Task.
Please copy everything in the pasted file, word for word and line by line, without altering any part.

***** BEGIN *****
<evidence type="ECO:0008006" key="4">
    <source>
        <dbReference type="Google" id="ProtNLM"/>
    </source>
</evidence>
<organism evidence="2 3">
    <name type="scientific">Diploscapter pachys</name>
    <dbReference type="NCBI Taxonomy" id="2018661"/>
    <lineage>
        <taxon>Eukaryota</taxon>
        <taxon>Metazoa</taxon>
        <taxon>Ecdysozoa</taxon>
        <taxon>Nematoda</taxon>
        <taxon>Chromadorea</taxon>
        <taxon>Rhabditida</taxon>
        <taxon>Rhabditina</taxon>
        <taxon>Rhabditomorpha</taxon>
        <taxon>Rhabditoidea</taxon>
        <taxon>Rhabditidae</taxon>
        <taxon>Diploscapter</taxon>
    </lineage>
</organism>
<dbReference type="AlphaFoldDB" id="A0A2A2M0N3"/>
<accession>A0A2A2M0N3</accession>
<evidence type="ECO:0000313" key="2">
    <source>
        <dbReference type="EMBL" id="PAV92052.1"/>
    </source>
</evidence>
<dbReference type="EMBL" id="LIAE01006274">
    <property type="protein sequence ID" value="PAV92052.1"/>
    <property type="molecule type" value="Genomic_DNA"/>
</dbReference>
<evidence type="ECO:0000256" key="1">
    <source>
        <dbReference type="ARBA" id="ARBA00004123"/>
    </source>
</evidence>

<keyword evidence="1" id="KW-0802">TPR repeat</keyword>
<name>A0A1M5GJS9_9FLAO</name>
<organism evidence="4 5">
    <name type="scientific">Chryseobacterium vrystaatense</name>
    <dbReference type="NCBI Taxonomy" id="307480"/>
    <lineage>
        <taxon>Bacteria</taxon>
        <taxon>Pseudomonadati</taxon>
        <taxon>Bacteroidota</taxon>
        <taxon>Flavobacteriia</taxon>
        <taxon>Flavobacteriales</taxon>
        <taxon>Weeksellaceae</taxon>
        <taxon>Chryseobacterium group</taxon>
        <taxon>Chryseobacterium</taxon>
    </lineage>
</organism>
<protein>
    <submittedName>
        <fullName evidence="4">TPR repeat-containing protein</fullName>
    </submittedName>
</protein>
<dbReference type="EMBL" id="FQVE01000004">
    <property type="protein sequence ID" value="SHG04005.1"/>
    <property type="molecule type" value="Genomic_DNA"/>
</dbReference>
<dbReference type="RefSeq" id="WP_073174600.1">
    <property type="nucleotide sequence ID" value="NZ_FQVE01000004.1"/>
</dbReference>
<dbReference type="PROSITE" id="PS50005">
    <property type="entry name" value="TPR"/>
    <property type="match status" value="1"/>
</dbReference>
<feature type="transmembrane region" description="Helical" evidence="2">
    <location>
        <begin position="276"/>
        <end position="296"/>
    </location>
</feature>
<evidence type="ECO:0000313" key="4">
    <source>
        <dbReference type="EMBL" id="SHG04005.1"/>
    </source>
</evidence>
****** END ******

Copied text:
<evidence type="ECO:0008006" key="4">
    <source>
        <dbReference type="Google" id="ProtNLM"/>
    </source>
</evidence>
<organism evidence="2 3">
    <name type="scientific">Diploscapter pachys</name>
    <dbReference type="NCBI Taxonomy" id="2018661"/>
    <lineage>
        <taxon>Eukaryota</taxon>
        <taxon>Metazoa</taxon>
        <taxon>Ecdysozoa</taxon>
        <taxon>Nematoda</taxon>
        <taxon>Chromadorea</taxon>
        <taxon>Rhabditida</taxon>
        <taxon>Rhabditina</taxon>
        <taxon>Rhabditomorpha</taxon>
        <taxon>Rhabditoidea</taxon>
        <taxon>Rhabditidae</taxon>
        <taxon>Diploscapter</taxon>
    </lineage>
</organism>
<dbReference type="AlphaFoldDB" id="A0A2A2M0N3"/>
<accession>A0A2A2M0N3</accession>
<evidence type="ECO:0000313" key="2">
    <source>
        <dbReference type="EMBL" id="PAV92052.1"/>
    </source>
</evidence>
<dbReference type="EMBL" id="LIAE01006274">
    <property type="protein sequence ID" value="PAV92052.1"/>
    <property type="molecule type" value="Genomic_DNA"/>
</dbReference>
<evidence type="ECO:0000256" key="1">
    <source>
        <dbReference type="ARBA" id="ARBA00004123"/>
    </source>
</evidence>

<keyword evidence="1" id="KW-0802">TPR repeat</keyword>
<name>A0A1M5GJS9_9FLAO</name>
<organism evidence="4 5">
    <name type="scientific">Chryseobacterium vrystaatense</name>
    <dbReference type="NCBI Taxonomy" id="307480"/>
    <lineage>
        <taxon>Bacteria</taxon>
        <taxon>Pseudomonadati</taxon>
        <taxon>Bacteroidota</taxon>
        <taxon>Flavobacteriia</taxon>
        <taxon>Flavobacteriales</taxon>
        <taxon>Weeksellaceae</taxon>
        <taxon>Chryseobacterium group</taxon>
        <taxon>Chryseobacterium</taxon>
    </lineage>
</organism>
<protein>
    <submittedName>
        <fullName evidence="4">TPR repeat-containing protein</fullName>
    </submittedName>
</protein>
<dbReference type="EMBL" id="FQVE01000004">
    <property type="protein sequence ID" value="SHG04005.1"/>
    <property type="molecule type" value="Genomic_DNA"/>
</dbReference>
<dbReference type="RefSeq" id="WP_073174600.1">
    <property type="nucleotide sequence ID" value="NZ_FQVE01000004.1"/>
</dbReference>
<dbReference type="PROSITE" id="PS50005">
    <property type="entry name" value="TPR"/>
    <property type="match status" value="1"/>
</dbReference>
<feature type="transmembrane region" description="Helical" evidence="2">
    <location>
        <begin position="276"/>
        <end position="296"/>
    </location>
</feature>
<evidence type="ECO:0000313" key="4">
    <source>
        <dbReference type="EMBL" id="SHG04005.1"/>
    </source>
</evidence>